Reader's Guide

Includes a Note from the Author, Mythological Background & Discussion Questions

 Click here to download the guide in PDF format.

Note from the Author

I have loved ancient Greece since I was five and my mother began reading me the Greek myths.  I was enthralled: by the larger-than-life gods, the epic adventures, and most particularly by the stories of the Trojan War, with its noble and deeply flawed heroes.  “Sing, goddess, of the terrible rage of Achilles,” begins the Iliad.  The words resonated in me, lingering long after my mother had closed the book and turned out the light.

Years later, when I became a student of Greek and Latin, I immediately sought out the Iliad.  Achilles’ story was just as gripping as it had always been, and I found myself particularly moved by his desperate grief over the loss of his companion Patroclus. Patroclus is no more than a minor character in the Iliad, yet Achilles mourns him with a shocking intensity, unlike anything else in the entire work.  Why?  Who is this man whose death could undo the mighty Achilles?

The answers I found—about Patroclus’ exile, his compassion and loyalty, his courageous and gentle heart—eventually became The Song of Achilles.  I hope that you will enjoy reading their story as much as I have loved writing it.

Mythological Background

The story of the Trojan war begins with the wedding of the mortal Peleus and the sea nymph Thetis.  All the gods are invited to this lavish feast except one: Eris, the goddess of strife.  Angry at not being included, she comes to the party anyway, just long enough to throw a golden apple into the crowd.  On it is written: “for the fairest.”

Immediately the three most powerful goddesses, Hera, queen of the gods; Athena, goddess of wisdom; and Aphrodite, goddess of love and beauty, begin to quarrel over which of them deserves the apple most.  At an impasse, they present their arguments to the king of the gods, Zeus, who wisely declines to be the judge.  Instead, he picks Paris, a beautiful young prince of Troy, to make the final choice.

The three goddesses appear to Paris, each with a tempting reward if he chooses her.  Hera promises unlimited power, Athena exceptional wisdom, and Aphrodite the most beautiful woman in the world for his wife.  She does not add that this woman, Helen, is already married.

The rest is (mythological) history.  Paris chooses Aphrodite and she in turn helps him steal Helen from her husband Menelaus, thus starting the Trojan War.  She also becomes his personal protector, and in the Iliad it is she and the god Apollo who are Troy’s staunchest defenders.  The other two goddesses declare their eternal enmity towards Troy and, joined by the sea-god Poseidon, conspire to aid the Greeks in destroying the city.

Meanwhile, the now-wedded Thetis becomes pregnant by Peleus.  The child is Achilles, who will grow up to play his own part in the war against Troy.

A Word about the Heel

There is no such thing as a definitive Greek myth.  Examine the tales of any hero and you will find at least half a dozen variations.  Some are small—the names of their parents change, or how many children they had.  Others are huge— Did Helen actually go to Troy?  Or was it only a golden phantom, meant to take her place while she escaped to Egypt?  Achilles himself continued to have new adventures right up through the Middle Ages (where he is credited with a chivalric romance with the Trojan princess Polyxena).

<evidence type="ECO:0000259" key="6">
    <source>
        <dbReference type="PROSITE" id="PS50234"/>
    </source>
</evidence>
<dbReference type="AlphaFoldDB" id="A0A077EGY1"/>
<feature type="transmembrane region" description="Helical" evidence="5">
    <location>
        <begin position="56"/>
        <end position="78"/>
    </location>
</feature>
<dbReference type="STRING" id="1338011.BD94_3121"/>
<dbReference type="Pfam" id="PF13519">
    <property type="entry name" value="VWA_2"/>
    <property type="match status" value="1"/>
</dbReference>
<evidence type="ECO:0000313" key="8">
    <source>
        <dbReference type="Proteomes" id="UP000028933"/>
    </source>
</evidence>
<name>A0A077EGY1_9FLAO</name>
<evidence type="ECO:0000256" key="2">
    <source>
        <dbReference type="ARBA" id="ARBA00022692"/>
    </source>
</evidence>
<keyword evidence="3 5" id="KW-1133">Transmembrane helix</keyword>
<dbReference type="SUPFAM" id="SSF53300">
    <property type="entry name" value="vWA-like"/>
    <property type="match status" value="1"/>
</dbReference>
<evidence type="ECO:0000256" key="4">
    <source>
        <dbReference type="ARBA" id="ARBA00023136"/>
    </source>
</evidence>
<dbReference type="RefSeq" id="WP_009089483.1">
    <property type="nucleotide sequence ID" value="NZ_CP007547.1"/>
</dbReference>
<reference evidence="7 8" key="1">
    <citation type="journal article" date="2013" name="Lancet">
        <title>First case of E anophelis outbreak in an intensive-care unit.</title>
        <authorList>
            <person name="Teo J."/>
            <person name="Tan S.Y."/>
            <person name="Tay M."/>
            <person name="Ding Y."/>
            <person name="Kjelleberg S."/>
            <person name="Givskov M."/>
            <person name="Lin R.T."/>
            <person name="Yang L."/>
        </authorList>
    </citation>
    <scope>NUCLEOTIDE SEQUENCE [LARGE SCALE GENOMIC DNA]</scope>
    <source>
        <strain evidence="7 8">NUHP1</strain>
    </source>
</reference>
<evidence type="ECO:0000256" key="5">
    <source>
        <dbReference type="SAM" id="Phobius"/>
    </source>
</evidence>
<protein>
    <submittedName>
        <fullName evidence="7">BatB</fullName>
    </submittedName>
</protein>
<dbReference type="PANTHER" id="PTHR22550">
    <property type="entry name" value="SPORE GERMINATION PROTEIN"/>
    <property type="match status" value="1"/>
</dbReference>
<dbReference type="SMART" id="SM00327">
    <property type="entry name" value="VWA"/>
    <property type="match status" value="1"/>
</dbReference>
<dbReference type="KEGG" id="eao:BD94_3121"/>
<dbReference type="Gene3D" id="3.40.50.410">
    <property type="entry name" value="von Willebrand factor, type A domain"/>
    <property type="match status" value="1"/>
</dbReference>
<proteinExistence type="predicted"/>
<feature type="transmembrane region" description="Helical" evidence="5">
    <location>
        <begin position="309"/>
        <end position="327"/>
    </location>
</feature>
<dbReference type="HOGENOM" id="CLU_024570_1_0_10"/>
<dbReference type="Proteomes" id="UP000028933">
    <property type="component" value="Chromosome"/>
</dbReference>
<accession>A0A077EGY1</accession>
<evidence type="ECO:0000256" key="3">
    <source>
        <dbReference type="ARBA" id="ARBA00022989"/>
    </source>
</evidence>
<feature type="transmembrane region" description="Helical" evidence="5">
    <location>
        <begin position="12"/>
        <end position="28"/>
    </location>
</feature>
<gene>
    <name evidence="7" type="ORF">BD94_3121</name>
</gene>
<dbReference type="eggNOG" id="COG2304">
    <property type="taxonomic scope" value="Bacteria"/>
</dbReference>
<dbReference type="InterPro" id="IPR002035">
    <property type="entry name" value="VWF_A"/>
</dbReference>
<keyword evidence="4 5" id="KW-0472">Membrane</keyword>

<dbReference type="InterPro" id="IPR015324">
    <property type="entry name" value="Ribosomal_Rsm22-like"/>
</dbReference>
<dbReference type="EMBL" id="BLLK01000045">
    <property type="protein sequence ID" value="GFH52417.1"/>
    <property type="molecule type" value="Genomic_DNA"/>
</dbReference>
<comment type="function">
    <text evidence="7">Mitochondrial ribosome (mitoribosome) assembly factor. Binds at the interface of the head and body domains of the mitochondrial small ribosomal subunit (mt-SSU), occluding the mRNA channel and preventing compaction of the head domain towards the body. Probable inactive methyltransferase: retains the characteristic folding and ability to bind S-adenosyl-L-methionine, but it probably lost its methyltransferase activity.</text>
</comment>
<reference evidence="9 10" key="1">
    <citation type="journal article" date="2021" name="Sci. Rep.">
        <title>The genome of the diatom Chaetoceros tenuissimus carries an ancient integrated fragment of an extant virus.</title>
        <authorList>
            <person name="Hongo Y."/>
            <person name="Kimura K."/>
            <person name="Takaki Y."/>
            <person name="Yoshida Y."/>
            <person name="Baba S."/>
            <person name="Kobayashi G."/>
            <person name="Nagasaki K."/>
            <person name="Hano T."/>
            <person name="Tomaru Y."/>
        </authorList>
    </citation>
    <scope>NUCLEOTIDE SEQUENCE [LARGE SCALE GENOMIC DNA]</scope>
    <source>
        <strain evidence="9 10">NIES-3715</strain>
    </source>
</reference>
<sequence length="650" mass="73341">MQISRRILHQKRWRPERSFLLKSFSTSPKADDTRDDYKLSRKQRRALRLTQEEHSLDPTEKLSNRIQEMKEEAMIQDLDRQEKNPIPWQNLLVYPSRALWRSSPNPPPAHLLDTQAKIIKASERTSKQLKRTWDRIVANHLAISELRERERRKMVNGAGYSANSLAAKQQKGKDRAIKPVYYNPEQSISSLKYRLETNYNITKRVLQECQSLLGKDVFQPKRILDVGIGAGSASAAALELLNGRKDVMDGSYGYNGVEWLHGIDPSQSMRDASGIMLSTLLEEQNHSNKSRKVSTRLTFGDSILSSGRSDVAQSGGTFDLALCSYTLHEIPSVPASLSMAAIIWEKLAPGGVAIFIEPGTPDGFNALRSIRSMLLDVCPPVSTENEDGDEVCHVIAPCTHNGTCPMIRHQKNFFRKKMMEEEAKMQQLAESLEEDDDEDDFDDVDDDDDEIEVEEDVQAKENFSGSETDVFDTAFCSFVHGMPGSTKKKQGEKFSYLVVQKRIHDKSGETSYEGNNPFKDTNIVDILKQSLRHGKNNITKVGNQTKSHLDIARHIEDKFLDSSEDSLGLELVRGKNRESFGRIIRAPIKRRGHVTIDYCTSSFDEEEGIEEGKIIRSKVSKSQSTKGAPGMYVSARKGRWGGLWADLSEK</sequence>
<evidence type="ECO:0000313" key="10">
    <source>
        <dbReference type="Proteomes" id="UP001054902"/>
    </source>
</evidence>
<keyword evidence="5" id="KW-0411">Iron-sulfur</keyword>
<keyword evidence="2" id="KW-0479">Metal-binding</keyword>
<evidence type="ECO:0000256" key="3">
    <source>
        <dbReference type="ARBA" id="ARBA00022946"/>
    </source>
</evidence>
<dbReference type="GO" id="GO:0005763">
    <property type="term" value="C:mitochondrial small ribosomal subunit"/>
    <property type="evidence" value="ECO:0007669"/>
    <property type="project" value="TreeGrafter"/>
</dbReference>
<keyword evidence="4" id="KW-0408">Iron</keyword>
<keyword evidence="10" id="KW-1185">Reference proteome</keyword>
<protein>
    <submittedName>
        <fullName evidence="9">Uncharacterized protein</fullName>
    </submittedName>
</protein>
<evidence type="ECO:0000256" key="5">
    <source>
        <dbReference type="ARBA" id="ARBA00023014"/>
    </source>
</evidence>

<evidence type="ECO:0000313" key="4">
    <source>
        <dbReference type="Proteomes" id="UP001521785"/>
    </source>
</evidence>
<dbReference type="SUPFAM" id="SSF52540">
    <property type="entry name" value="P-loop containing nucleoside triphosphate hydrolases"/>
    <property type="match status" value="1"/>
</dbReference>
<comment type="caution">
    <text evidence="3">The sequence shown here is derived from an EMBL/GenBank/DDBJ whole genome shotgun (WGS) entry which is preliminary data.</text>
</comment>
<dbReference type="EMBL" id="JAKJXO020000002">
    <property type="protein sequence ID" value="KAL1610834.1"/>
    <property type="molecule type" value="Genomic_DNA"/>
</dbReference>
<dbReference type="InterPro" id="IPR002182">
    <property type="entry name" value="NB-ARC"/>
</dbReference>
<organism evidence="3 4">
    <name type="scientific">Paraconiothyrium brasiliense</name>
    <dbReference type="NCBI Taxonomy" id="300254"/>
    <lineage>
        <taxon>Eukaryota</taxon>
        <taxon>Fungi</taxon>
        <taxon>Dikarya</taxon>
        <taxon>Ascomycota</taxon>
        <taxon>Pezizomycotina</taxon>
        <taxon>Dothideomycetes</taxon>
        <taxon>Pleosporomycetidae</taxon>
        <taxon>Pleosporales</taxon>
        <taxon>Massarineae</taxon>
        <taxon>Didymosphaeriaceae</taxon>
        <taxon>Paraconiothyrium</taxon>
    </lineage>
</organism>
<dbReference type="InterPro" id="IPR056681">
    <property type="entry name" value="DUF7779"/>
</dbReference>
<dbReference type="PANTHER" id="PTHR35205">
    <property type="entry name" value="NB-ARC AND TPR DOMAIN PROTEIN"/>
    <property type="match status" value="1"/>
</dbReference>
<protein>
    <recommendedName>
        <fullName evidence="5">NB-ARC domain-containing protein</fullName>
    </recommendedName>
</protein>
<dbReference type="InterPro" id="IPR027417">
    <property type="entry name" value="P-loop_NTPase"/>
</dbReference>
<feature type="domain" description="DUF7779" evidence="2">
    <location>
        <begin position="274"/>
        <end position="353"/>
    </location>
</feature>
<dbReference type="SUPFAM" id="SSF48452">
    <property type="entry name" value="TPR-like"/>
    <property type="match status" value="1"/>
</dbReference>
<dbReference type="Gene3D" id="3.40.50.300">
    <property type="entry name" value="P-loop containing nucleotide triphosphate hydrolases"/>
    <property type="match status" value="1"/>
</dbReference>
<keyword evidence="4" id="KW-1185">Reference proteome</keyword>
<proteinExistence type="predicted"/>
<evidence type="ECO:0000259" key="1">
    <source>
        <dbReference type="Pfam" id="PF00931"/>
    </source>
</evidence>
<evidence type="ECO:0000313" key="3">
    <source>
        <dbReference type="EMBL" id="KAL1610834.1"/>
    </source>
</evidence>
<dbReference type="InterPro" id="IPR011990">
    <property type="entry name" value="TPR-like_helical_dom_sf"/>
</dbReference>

Achilles’ most famous myth—his fatally vulnerable heel—is actually a very late story.  Our earliest account of it is by a Roman author, almost a millennium after the Iliad and the Odyssey were first composed.  During those thousand years a number of other stories popped up to explain Achilles’ seeming invincibility, but the Iliad and Odyssey contain the simplest: he wasn’t really invincible, just extraordinarily gifted in battle.  Since the Iliad and Odyssey were my primary inspiration, and since their interpretation seemed more realistic, this was the version I chose to follow.

Discussion Questions for The Song of Achilles

1) In the Iliad, Patroclus is a relatively minor character.  Why do you think the author chose him to be her narrator? Which other figures in the story might make interesting narrators?


2) Near the beginning of their friendship, Achilles tells his father that he values Patroclus because “he is surprising.”  What do you think Achilles means by that? How is Patroclus different from the other foster boys?  Why?


3) What do you think are the reasons behind Thetis’ opposition to Patroclus?


4) How do the boys change during their time with Chiron?  Do the centaur’s lessons continue to be a guiding force in their lives?


5) On the island of Scyros, what motivates Deidameia’s desire to speak to Patroclus alone?  What does she hope to achieve?


6) To what extent does Achilles’ ultimate destiny shape his choices?  Is there such a thing as free will in this world?